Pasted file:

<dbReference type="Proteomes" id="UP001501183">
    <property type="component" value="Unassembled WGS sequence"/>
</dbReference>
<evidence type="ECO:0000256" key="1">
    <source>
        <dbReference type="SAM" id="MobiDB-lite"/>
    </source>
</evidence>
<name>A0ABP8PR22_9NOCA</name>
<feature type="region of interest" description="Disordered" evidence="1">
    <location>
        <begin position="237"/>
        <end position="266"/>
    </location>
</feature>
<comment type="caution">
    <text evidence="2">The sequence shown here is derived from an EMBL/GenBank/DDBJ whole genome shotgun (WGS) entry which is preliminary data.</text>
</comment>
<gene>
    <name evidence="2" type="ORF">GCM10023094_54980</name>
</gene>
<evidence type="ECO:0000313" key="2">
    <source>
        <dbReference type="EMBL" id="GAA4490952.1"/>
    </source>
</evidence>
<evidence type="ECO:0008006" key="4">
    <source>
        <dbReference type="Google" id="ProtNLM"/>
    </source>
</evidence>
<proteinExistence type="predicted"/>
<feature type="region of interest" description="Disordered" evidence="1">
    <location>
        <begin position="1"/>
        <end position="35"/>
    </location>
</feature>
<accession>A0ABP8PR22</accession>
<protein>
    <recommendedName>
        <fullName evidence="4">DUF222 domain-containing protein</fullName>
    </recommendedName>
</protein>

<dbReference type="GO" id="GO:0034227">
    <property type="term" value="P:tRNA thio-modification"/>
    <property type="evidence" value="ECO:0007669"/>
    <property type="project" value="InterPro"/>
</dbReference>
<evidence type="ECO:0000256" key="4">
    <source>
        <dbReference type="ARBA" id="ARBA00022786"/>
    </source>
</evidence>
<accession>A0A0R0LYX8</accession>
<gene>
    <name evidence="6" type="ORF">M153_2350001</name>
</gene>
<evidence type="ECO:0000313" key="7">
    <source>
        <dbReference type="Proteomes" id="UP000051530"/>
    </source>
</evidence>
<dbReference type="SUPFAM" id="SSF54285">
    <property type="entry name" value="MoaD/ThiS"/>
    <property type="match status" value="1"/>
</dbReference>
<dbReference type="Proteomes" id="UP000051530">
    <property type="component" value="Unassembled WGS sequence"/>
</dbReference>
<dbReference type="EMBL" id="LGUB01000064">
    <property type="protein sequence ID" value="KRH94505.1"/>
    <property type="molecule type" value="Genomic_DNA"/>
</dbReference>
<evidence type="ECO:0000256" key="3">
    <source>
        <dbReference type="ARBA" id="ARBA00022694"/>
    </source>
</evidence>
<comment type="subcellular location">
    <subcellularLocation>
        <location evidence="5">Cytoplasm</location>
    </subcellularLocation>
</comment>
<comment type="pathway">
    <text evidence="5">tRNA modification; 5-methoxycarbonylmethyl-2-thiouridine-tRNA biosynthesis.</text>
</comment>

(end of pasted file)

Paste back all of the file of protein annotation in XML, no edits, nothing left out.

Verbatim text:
<dbReference type="Proteomes" id="UP001501183">
    <property type="component" value="Unassembled WGS sequence"/>
</dbReference>
<evidence type="ECO:0000256" key="1">
    <source>
        <dbReference type="SAM" id="MobiDB-lite"/>
    </source>
</evidence>
<name>A0ABP8PR22_9NOCA</name>
<feature type="region of interest" description="Disordered" evidence="1">
    <location>
        <begin position="237"/>
        <end position="266"/>
    </location>
</feature>
<comment type="caution">
    <text evidence="2">The sequence shown here is derived from an EMBL/GenBank/DDBJ whole genome shotgun (WGS) entry which is preliminary data.</text>
</comment>
<gene>
    <name evidence="2" type="ORF">GCM10023094_54980</name>
</gene>
<evidence type="ECO:0000313" key="2">
    <source>
        <dbReference type="EMBL" id="GAA4490952.1"/>
    </source>
</evidence>
<evidence type="ECO:0008006" key="4">
    <source>
        <dbReference type="Google" id="ProtNLM"/>
    </source>
</evidence>
<proteinExistence type="predicted"/>
<feature type="region of interest" description="Disordered" evidence="1">
    <location>
        <begin position="1"/>
        <end position="35"/>
    </location>
</feature>
<accession>A0ABP8PR22</accession>
<protein>
    <recommendedName>
        <fullName evidence="4">DUF222 domain-containing protein</fullName>
    </recommendedName>
</protein>

<dbReference type="GO" id="GO:0034227">
    <property type="term" value="P:tRNA thio-modification"/>
    <property type="evidence" value="ECO:0007669"/>
    <property type="project" value="InterPro"/>
</dbReference>
<evidence type="ECO:0000256" key="4">
    <source>
        <dbReference type="ARBA" id="ARBA00022786"/>
    </source>
</evidence>
<accession>A0A0R0LYX8</accession>
<gene>
    <name evidence="6" type="ORF">M153_2350001</name>
</gene>
<evidence type="ECO:0000313" key="7">
    <source>
        <dbReference type="Proteomes" id="UP000051530"/>
    </source>
</evidence>
<dbReference type="SUPFAM" id="SSF54285">
    <property type="entry name" value="MoaD/ThiS"/>
    <property type="match status" value="1"/>
</dbReference>
<dbReference type="Proteomes" id="UP000051530">
    <property type="component" value="Unassembled WGS sequence"/>
</dbReference>
<dbReference type="EMBL" id="LGUB01000064">
    <property type="protein sequence ID" value="KRH94505.1"/>
    <property type="molecule type" value="Genomic_DNA"/>
</dbReference>
<evidence type="ECO:0000256" key="3">
    <source>
        <dbReference type="ARBA" id="ARBA00022694"/>
    </source>
</evidence>
<comment type="subcellular location">
    <subcellularLocation>
        <location evidence="5">Cytoplasm</location>
    </subcellularLocation>
</comment>
<comment type="pathway">
    <text evidence="5">tRNA modification; 5-methoxycarbonylmethyl-2-thiouridine-tRNA biosynthesis.</text>
</comment>